One thing you might think about doing is to slip a short two inch strip of 16mm film into a 110 cartridge using a dark bag or in a dark room. You could slip one end into each of the take up spools. This would give you a single shot camera. Be sure to test your camera first to see if it uses the perforations to cock the shutter. If it does you can usually cock the shutter with your finger on a one-time basis before loading the film cartridge by moving a little lever that is positioned where the perforations slide across the film gate. Learning to cock the shutter with your finger is a good thing to learn anyway because it is a good way to test the shutter without having to burn film.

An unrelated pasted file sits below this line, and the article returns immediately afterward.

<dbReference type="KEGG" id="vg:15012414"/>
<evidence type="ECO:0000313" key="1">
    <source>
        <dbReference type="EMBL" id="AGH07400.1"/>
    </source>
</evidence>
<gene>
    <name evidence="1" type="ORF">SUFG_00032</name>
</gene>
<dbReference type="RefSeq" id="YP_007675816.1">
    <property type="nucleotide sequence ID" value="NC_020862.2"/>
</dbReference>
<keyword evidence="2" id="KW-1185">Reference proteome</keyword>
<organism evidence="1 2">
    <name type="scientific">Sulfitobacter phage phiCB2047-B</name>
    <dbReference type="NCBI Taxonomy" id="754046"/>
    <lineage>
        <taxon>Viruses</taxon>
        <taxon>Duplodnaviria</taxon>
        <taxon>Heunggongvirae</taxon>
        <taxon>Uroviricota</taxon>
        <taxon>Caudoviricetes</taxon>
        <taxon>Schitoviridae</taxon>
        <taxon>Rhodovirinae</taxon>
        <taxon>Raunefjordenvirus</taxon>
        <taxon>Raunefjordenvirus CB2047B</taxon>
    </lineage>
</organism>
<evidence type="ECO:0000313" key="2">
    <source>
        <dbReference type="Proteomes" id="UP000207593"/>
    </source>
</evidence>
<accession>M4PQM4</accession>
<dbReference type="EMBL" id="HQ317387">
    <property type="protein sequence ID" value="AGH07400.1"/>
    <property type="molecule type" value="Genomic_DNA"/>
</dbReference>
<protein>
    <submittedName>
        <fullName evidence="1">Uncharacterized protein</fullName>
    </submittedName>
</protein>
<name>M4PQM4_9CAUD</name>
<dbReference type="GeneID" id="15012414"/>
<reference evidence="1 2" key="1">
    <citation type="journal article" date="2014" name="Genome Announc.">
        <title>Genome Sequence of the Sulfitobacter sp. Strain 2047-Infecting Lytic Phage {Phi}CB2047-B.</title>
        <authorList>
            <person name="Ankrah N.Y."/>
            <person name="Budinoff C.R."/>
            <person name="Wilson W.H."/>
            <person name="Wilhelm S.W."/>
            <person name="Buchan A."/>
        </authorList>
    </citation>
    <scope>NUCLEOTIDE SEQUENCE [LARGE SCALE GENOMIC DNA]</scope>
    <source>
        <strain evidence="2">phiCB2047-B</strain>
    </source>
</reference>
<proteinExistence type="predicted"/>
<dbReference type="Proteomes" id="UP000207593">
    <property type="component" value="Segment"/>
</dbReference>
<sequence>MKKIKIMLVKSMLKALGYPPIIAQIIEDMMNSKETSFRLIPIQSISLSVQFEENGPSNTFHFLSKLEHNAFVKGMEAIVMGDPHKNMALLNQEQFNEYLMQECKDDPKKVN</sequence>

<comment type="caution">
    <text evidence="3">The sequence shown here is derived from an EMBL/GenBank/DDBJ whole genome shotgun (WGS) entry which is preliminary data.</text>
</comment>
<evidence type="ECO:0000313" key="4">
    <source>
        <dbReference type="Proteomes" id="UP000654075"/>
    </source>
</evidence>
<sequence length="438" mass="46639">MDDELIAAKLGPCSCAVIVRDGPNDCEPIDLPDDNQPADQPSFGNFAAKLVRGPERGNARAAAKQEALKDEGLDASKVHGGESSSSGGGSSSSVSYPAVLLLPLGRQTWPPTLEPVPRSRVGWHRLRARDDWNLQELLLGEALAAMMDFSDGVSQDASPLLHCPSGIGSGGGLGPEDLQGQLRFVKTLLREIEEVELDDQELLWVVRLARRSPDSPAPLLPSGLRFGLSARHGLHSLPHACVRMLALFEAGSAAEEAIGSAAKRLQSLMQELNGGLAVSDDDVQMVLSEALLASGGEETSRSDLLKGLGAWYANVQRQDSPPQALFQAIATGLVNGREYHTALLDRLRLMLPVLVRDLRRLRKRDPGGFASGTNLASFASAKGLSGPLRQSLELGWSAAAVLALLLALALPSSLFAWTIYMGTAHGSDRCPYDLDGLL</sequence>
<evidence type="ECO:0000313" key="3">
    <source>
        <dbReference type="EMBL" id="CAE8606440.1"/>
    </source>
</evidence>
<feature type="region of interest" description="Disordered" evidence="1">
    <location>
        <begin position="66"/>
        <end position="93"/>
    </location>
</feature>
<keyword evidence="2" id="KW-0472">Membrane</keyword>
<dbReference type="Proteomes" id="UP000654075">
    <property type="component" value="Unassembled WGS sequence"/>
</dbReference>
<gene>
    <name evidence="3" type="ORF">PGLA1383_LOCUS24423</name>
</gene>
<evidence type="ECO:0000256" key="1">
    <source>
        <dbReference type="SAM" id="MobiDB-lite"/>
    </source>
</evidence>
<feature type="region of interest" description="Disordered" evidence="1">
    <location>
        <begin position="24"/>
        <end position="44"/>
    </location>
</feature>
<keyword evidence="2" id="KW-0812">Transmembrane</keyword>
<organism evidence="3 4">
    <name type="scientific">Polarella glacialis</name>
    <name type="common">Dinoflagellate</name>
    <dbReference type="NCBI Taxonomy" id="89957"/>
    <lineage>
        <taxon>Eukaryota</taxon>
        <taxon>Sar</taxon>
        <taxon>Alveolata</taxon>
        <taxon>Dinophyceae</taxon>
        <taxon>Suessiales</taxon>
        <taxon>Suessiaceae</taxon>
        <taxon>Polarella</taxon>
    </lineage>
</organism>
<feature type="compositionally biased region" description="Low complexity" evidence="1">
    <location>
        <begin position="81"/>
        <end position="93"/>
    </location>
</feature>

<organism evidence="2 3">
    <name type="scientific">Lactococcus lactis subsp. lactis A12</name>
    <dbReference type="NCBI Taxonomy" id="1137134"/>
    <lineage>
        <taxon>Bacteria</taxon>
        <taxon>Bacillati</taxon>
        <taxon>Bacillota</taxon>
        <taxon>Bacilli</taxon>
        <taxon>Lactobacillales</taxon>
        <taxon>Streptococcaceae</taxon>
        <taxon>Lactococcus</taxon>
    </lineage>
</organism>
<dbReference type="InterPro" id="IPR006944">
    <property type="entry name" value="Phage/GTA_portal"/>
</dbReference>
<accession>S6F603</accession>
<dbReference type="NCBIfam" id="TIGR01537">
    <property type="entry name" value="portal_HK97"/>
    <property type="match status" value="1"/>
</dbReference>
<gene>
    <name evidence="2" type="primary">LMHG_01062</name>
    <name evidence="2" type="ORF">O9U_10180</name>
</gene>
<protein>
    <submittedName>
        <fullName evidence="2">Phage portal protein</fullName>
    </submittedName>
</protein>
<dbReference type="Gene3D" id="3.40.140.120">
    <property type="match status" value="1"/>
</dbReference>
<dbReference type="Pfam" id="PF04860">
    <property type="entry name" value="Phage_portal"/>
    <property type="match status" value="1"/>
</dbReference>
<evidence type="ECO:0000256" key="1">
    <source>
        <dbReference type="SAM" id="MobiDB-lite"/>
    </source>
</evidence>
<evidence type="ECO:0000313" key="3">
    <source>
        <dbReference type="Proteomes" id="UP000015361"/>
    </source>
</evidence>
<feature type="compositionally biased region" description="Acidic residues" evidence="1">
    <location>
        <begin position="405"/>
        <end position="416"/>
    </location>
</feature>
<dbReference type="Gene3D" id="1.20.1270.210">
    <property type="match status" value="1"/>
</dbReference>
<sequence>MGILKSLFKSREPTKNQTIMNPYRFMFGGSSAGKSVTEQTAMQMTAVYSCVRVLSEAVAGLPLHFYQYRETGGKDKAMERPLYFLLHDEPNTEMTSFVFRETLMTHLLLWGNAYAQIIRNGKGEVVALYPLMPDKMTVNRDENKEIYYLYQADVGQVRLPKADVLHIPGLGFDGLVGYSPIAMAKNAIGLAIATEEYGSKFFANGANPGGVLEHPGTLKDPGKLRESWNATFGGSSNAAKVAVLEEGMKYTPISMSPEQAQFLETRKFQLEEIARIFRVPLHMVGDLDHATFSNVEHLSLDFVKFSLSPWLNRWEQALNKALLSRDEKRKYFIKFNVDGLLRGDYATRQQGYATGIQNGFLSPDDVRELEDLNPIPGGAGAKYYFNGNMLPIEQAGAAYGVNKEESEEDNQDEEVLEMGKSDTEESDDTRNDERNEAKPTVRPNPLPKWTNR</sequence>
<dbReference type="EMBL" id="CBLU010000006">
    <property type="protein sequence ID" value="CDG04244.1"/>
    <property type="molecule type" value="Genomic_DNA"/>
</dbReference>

Denis K
 
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ic-racer

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Why not go with the 'standard' Minox format (8x11)?
 
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rjsmaine

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Thanks for all the feedback. I think I'll try printing a few color negs in B&W and see how that works. I'll try a high contrast filter on them. I'm certainly not looking for sharp, I shoot in medium format mostly so I get that there. I'm thinking of low light, high contrast and grainy for image quality. I just think the minox 110s would be a good stealth camera. Russell.
 

ic-racer